It was one of those weeks when I seem to have scheduled too much. I am not sure why I do this, I know that each week has seven days, each day has twenty-four hours and each hour has sixty minutes. Even with this knowledge and a firm grasp of math, I seem to over schedule myself almost every day. In fact, I feel like I run from one thing to the next without, life is too busy.
Tuesday was no exception. We are still getting a few calves and Tuesday we added two to this year’s count. At this point Dad and I have the calf working down pretty good, but it still takes a little while to work each calf. Time was of the essence too, the horse shoer was going to be at my house at 9:00 that morning to trim the horse’s hooves. Then I needed to travel to Wamego for a noon board meeting. I had set myself up for a tight morning time-wise.
Trimming the horse’s hooves involves a lot more than meets the eye. It involves Wayne trimming and filing the hooves to perfection while he and I solve the world’s problems. The topics of our conversations usually range anywhere from tractors, hay and livestock to social media and world problems. I am not sure if the horses enjoy their pedicures but I sure enjoy the discussion. Tuesday was no different, but it did involve a deadline for me.
Shortly after we got started and during the discussion of how hard this past winter had been, we both heard the rumble of an approaching helicopter. I live fairly close to Fort Riley and passing helicopters are not uncommon but I am still fascinated by them and often stop what I am doing to look up at them. This day was no exception; however, as it approached I could tell something was different. It was coming in much faster and much lower than normal.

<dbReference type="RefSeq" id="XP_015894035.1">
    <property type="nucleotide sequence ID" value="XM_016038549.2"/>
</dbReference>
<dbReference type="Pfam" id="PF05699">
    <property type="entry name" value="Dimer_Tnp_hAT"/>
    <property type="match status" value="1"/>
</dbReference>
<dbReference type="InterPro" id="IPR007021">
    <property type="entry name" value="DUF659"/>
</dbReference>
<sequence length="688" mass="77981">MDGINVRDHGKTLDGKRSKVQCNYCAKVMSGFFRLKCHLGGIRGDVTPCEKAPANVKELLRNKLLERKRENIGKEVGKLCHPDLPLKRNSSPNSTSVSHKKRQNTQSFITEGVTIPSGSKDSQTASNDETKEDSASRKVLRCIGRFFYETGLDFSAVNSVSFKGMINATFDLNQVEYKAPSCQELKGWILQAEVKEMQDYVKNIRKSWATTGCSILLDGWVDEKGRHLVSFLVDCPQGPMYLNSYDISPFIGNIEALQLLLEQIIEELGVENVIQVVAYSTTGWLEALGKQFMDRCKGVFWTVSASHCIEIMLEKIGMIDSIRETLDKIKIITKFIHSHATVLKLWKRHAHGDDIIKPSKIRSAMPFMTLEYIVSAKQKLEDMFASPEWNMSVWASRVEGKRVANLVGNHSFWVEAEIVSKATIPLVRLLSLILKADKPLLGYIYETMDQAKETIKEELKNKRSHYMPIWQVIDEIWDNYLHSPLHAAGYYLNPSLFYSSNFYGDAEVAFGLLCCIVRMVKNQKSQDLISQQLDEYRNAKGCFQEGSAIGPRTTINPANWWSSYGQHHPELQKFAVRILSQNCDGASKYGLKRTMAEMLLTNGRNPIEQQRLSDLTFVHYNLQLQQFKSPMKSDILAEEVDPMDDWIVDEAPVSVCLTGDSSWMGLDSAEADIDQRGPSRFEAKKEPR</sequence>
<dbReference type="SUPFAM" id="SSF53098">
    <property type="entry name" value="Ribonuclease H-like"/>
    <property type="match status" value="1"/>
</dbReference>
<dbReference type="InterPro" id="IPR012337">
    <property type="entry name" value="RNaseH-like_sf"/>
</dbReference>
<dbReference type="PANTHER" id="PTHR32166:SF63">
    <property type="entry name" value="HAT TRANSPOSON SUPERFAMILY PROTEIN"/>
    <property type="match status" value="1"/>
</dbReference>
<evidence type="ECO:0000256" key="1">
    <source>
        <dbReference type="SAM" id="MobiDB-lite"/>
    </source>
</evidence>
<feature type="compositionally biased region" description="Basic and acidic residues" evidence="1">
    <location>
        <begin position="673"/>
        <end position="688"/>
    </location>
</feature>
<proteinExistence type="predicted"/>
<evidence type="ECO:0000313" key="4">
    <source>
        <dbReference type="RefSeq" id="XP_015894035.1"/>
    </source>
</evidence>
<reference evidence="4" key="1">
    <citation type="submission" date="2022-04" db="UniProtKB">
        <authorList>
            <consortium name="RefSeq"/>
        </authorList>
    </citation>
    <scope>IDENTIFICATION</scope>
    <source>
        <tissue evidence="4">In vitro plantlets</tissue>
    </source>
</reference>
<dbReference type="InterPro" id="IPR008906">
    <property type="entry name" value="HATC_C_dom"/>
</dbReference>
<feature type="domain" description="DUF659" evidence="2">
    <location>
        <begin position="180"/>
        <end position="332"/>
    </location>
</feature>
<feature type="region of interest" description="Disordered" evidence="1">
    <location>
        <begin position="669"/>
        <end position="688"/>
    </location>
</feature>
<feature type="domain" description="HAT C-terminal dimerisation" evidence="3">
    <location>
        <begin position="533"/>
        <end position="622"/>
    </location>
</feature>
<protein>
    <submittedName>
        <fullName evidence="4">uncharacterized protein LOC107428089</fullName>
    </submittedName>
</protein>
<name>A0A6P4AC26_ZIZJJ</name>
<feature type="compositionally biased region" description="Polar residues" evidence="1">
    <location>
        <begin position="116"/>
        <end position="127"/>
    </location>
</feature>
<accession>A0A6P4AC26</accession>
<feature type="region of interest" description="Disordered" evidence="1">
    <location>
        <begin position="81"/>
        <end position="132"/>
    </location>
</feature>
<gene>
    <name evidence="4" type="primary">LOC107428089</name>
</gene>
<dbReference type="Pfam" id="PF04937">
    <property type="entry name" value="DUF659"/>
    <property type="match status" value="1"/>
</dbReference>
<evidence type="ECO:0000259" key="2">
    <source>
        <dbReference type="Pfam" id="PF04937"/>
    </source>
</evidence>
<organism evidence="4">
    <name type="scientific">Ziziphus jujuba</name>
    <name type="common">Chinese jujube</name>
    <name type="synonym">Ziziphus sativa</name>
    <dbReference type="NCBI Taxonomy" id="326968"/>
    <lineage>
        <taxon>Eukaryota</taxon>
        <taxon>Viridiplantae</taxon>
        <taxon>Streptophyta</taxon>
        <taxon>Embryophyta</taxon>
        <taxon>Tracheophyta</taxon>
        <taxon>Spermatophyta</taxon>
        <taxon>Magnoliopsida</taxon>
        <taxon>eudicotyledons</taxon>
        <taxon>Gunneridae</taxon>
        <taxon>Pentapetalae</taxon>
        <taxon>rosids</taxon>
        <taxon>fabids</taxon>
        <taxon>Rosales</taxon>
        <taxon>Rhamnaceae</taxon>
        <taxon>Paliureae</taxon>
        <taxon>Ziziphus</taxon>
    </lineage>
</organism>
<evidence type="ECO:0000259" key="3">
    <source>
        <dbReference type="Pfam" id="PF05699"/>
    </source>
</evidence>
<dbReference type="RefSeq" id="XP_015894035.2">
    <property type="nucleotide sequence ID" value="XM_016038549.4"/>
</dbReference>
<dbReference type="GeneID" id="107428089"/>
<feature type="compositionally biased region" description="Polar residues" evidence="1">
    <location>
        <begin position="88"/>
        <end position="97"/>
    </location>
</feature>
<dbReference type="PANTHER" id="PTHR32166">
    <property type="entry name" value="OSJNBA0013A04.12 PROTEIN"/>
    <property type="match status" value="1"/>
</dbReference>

Then just over the trees I saw the red and white of a Lifestar helicopter. It was low enough I could make out the identification numbers and letters. As it passed over, I made the comment that we needed to check our pulses, make sure we were upright and breathing because if we were, we were having a better day than the person that needed Lifestar. We both chuckled at my off hand statement and went about our work (OK Wayne went about his work and I kept watching). Soon the horses were trimmed and I was off to my meeting.
Early that afternoon I heard about the accident. I am not sure if Dad told me about it, if I heard about it on the radio or if I read it on my phone. The Lifestar helicopter had been sent to a tower collapse just two miles north of my house. Unfortunately two of the workers involved in the accident had died. The news really changed my outlook on the day.
I would guess that the men killed in the accident had started their day off much like mine. Probably a long list of things to do and not nearly enough time to do them. I can only guess how many other concerns they might have had when they arrived at work. It was probably just like most days on the job and they would have had no way to know what was going to happen in just a few moments. Working on towers is a dangerous job, so the idea of an accident is probably not far out of their minds. In many ways farming and ranching is a lot like that.
The news of the accident sure made me take stock in what I was doing. My thoughts and prayers are with the families of the two workers in the accident, I cannot imagine what they are going through. Many questions popped into my mind. Was I spending my day and my time wisely, was I really paying attention to what was important? Was all the rushing, being busy and filling every minute of my day really how I wanted to spend my life?
We are all really good at being busy, but are we good at being happy? It’s a lot to think about and I am not sure of the answer. All I know for sure is that every day we spend on this earth is a gift. No matter how bad the day is, it is a gift. How are you spending that gift is the real problem that we each need to solve. Are we just filling our calendars or are we really living our lives? I’ll let you answer that one.